Yep. That “all necessary and appropriate force” provision is what the President, Vice President, Attorney General and Secretary of State are now citing as the legal basis for the trashing of constitutional safeguards and the checks and balances in place to ensure them. It was obvious what was about to happen to civil liberties then, before we even began the war in Afghanistan. Why the indignant surprise now?

Even though the involvement of Bush’s hawkish, brutish, torture-loving cabinet is certainly relevant; the seeking of their opinion as to the constitutionality of the NSA programs by journalists is as valuable as Michael Jackson weighing in on age of consent laws, or Judith Miller on the merits of checking the veracity of overly familiar sources.

The sudden display of concern over leaking by this Administration, and Mr. Bush’s not-so-idle threat that the Justice Department investigate who leaked this story to the New York Times seems a little transparent given the response to the leaking of a CIA operative when leaking was in the Administration’s political interests.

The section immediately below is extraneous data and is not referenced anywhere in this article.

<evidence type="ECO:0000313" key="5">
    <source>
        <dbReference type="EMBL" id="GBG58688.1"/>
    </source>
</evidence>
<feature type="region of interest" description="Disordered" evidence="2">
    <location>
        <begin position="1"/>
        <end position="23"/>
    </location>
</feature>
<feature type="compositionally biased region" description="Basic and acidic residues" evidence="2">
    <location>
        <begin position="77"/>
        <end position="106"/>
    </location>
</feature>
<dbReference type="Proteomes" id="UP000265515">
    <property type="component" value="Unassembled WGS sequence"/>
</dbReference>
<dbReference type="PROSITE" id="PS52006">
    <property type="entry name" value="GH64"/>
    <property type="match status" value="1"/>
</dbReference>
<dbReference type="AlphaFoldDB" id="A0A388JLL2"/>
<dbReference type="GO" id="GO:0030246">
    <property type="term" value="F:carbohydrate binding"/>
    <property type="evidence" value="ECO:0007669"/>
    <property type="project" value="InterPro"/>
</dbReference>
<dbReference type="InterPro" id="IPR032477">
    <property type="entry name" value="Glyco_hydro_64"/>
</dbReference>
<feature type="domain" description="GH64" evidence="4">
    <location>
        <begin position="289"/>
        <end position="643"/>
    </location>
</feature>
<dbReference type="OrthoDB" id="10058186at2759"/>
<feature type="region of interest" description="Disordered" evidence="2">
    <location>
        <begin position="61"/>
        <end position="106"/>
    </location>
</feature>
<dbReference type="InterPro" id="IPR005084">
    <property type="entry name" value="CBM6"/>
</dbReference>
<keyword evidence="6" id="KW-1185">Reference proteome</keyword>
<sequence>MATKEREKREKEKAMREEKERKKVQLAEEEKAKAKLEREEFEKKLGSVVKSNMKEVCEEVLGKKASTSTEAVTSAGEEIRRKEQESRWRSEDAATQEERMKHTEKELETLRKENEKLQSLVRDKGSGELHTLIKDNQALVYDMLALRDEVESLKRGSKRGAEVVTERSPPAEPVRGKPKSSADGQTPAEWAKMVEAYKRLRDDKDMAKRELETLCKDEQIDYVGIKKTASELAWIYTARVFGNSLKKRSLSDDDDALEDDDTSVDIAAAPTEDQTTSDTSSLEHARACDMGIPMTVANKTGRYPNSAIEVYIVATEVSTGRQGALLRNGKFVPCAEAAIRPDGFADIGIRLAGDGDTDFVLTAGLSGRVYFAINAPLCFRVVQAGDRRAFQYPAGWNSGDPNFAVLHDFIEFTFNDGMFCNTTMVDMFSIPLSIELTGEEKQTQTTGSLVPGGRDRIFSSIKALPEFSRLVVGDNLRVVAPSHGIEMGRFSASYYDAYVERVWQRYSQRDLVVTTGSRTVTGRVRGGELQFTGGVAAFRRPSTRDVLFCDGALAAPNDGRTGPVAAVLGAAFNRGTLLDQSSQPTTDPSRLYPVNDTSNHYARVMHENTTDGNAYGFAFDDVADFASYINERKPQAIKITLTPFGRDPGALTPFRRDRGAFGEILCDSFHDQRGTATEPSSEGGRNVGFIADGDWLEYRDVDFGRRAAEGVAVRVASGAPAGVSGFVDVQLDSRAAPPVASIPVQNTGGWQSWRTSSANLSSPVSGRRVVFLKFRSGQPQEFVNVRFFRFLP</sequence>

The sudden display of concern over leaking by this Administration, and Mr. Bush’s not-so-idle threat that the Justice Department investigate who leaked this story to the New York Times seems a little transparent given the response to the leaking of a CIA operative when leaking was in the Administration’s political interests.

More disturbing than the flagrant abuse and the President’s assertion that he will continue to sidetrack the court, is the attempt by the Administration to paint as unpatriotic -- if not treasonous -- any discussion of the flagrant violations of the constitution, suggesting that terrorists honestly believe that America is not watching them. ''The more we get the exposure of these very sensitive programs, the more it undermines our ability to follow terrorists, to know about their activities," Condoleezza Rice unconvincingly told Fox News. “My personal opinion is it was a shameful act, for someone to disclose this very important program in time of war,” the President told reporters.

It would be an easier sell if the President was as committed and resolved to punishing those – aside from Scooter Libby -- responsible for the outing of a CIA operative as he appears to be a whistleblower concerned about illegal and unconstitutional violations by the Administration.